SHEFFIELD woke up this morning with a smile as wide as the Wicker Arches after throwing a three-day musical extravaganza.
If ever there was an event which proved the old adage that the best things in life are free, this was it.
Tramlines - billed as Europe’s biggest free for all festival - attracted thousands of people from the four corners of South Yorkshire and beyond.
More than 150,000 were estimated to have packed into a throbbing and vibrant city centre, bringing a huge financial boost to pubs, hotels and other businesses
The massive crowds were attracted by the wealth of talent on offer.
Some 900 artists offering a vast array of different sounds from blues and soul to hard rock and even Congolese folk musi took to stages at 70 venues all offering free entry.
And the fact that the sun, so shy so far this summer, made an appearance added to the shirt-sleeved throng.
The majority of the crowds made their way to Barker’s Pool, the Peace Gardens and the main stage in Devonshire Green where large queues built up throughout the weekend.
But thousands more packed into the more intimate venues provided by pubs around the city.
Things were already bubbling over when the weekend exploded into life on the main stage with a home coming performance by Reverend and the Makers.
Frontman Jon McClure urged the fans to bounce.
And holding their flashing wrist bands to the skies they did exactly that.
John likened Tramlines to “A musical Christmas.”
He said: “We had a great time, the place was rammed, there was an electric atmosphere, and the flashing wrist bands just looked amazing.
“It was such an honour to headline in my own city, to come back after being away for so long.
“The kids were going nuts, it was pure party from the word go.
“Tramlines is not just about what’s going on on the main stage, it’s also about the unsigned people playing in a Sheffield boozer.
“People come from London and Scotland to be here. Tramlines really puts the city on the map.”
Festival organiser Sarah Nulty said she was delighted this year’s event had attracted more people from outside Sheffield.
She said: “it was always the intention to showcase what the city has to offer.
“It’s great for people in Sheffield to know what is on offer in their own city but it has got to attract people from other places.”
Performances by blues musicians kicked off the proceedings at Sheffield pubs such as Delaney’s Bar off London Road, which teamed up with the festival for a special Blues and Ale Trail.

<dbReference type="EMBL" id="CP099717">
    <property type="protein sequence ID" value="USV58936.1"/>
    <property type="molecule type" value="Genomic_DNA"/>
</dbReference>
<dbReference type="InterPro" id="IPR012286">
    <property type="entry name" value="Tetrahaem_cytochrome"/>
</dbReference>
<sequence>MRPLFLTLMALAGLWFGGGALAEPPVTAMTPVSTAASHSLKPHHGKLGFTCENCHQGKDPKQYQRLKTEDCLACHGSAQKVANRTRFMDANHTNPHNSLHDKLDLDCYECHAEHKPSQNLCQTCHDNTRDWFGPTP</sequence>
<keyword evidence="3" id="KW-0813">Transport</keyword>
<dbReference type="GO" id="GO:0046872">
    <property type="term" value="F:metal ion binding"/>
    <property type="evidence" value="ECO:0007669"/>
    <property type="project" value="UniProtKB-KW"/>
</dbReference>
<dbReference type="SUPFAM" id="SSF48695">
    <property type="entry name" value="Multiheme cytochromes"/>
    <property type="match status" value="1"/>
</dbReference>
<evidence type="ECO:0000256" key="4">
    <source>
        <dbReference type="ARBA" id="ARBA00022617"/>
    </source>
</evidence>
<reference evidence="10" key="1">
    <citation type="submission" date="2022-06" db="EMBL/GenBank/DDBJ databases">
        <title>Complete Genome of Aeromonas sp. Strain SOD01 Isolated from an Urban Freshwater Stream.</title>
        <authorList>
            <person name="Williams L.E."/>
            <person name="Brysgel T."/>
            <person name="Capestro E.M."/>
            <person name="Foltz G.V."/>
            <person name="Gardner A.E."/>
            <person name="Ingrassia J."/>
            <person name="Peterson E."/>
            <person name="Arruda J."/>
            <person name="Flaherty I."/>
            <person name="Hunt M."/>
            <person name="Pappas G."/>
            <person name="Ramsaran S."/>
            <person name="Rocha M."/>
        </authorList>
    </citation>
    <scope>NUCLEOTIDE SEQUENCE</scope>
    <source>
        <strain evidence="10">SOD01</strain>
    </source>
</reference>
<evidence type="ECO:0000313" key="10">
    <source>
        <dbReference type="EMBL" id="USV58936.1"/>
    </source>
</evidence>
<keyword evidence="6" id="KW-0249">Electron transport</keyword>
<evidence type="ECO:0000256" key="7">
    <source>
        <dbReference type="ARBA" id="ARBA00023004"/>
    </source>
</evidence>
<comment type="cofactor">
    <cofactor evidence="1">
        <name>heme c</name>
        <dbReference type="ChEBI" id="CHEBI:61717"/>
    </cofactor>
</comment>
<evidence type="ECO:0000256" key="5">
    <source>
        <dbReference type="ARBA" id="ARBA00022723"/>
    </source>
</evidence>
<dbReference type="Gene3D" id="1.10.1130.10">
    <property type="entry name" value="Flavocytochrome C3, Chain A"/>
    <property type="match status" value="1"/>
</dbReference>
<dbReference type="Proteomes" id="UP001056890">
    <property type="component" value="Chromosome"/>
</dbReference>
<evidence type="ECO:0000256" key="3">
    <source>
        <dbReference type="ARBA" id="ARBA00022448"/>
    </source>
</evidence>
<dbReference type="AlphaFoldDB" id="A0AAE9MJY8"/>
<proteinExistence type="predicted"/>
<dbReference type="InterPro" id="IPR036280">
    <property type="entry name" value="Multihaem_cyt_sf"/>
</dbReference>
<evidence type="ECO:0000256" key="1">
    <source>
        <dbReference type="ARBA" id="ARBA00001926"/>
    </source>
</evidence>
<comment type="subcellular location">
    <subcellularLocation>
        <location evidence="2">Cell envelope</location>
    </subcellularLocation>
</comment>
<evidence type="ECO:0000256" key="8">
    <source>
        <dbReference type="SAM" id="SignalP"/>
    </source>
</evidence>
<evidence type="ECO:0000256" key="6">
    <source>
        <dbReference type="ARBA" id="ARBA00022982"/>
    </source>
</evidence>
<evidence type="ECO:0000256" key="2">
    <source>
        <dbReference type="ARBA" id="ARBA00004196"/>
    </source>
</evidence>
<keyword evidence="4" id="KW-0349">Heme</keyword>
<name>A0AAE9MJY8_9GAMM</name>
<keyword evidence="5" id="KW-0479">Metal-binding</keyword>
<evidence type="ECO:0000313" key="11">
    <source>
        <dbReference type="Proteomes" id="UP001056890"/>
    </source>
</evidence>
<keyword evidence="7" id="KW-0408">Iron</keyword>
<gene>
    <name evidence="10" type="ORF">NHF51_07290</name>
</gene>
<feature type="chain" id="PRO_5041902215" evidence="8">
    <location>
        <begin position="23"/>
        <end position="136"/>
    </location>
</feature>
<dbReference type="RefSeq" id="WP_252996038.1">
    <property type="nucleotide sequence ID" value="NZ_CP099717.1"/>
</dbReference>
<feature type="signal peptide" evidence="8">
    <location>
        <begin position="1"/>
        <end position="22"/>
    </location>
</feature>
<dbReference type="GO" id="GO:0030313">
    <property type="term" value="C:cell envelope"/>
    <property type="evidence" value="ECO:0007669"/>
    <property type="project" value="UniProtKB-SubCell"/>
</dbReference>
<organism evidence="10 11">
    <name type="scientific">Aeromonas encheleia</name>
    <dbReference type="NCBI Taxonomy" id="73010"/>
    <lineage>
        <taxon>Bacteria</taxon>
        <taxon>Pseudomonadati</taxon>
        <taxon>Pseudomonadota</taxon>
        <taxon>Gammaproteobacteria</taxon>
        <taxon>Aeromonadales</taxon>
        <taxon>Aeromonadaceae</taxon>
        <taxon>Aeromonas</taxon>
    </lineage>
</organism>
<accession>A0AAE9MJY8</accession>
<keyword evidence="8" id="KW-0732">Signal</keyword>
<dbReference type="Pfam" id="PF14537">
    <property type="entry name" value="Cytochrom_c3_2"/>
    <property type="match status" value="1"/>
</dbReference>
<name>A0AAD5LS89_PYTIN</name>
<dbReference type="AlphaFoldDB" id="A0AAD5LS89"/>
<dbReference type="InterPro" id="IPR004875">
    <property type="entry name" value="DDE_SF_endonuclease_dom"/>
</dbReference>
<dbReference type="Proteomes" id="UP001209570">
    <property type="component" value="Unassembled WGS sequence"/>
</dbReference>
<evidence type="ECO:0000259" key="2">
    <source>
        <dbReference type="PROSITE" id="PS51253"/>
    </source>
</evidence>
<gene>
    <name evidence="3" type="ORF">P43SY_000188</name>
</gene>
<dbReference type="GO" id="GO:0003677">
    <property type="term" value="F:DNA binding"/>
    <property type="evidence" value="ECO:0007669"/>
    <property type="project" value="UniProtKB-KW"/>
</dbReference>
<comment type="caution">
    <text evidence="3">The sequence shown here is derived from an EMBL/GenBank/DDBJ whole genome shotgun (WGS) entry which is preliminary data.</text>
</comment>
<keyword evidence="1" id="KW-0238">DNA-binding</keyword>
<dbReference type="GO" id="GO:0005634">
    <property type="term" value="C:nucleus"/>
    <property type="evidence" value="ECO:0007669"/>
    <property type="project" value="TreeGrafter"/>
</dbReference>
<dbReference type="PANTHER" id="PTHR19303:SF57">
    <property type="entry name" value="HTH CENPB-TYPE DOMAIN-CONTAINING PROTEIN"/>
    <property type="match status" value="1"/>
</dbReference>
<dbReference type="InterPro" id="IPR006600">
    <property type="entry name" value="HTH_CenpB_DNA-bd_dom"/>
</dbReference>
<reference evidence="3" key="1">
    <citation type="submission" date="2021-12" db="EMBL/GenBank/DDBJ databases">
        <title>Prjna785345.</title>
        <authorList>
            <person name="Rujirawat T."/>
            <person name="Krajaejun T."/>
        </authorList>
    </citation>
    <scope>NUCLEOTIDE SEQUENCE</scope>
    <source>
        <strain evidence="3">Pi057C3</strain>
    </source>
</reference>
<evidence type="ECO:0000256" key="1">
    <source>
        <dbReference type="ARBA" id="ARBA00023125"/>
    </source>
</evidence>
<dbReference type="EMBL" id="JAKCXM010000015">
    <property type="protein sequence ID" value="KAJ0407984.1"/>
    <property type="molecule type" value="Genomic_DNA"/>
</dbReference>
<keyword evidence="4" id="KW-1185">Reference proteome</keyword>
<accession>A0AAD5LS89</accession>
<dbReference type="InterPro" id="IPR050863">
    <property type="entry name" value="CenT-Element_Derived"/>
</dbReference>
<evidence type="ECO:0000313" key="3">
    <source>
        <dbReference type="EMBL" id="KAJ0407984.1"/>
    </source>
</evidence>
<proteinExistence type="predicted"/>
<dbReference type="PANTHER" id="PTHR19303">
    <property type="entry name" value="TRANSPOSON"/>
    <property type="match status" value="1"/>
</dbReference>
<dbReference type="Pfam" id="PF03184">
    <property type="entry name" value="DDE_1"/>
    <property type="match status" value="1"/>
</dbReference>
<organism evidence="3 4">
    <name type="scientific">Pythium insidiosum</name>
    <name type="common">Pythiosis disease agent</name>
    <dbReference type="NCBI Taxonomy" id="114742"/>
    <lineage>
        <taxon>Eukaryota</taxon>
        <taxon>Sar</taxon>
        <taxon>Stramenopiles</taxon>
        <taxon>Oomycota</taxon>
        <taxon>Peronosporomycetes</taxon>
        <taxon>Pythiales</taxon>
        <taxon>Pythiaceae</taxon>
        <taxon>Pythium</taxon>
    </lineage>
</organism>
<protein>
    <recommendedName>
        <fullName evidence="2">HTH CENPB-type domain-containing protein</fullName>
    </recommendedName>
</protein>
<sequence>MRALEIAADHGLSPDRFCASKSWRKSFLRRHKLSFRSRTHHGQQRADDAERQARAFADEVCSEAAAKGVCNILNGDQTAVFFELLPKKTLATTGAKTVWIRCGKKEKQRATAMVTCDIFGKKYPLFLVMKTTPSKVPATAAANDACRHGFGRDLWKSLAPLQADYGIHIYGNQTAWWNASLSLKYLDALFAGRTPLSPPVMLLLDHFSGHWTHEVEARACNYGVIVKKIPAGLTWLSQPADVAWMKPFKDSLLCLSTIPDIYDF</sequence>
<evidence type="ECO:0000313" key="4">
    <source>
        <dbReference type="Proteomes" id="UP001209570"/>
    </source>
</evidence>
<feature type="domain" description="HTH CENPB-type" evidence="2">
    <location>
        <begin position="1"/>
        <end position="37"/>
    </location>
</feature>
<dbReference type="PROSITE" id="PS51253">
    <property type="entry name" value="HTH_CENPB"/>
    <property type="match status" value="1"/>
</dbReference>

On Saturday things got all urban with acts Roots Manuva and Ms Dynamite performing, while elsewhere there were sets by DJ Toddla T and indie group Future of the Left.
Meanwhile down at the Peace Gardens it was a celebration of Reggae that had the entire crowd dancing.
And the Everley Pregnant Brothers - featuring artist Pete McKee and Radio Sheffield presenter and comedian Toby Foster - took a leaf out of the Beatles’ book with a rooftop performance.
The lads had the crowd in stitches as they strutted their funky stuff from the roof of the Fat Cat.
More sedate tunes were on offer in the Folk Forest, in Endcliffe Park, while the Yellow Arch recording studios in Neepsend hosted a series of performances and discussions from music writers.
Last night’s main stage headliners We Are Scientists were joined by Field Music and Beth Jeans Houghton.
Amy Longworth, 20, from Burnley: “Well it’s free for a start and how often do you get something for nothing these days. The atmosphere is well good and there’s all sorts going on.”
Jim Watson, 24, from Kirkham: “It’s just a top festival. I’m off to Leeds in a few weeks and this is a lot more relaxed. Everyone is out to have a really good time.”
Muna Abdullahi, 24 from Beighton: “I like the idea of people getting together. It’s great for Sheffield to have something like this as nothing much seems to happen here.”
Charlie McFarlane, 25, from Burngreave: “It’s a great place to catch up with people you haven’t seen for a while. I come down every year and it just gets better each time.”
READ MORE: Dazzling world first at Sheffield festival.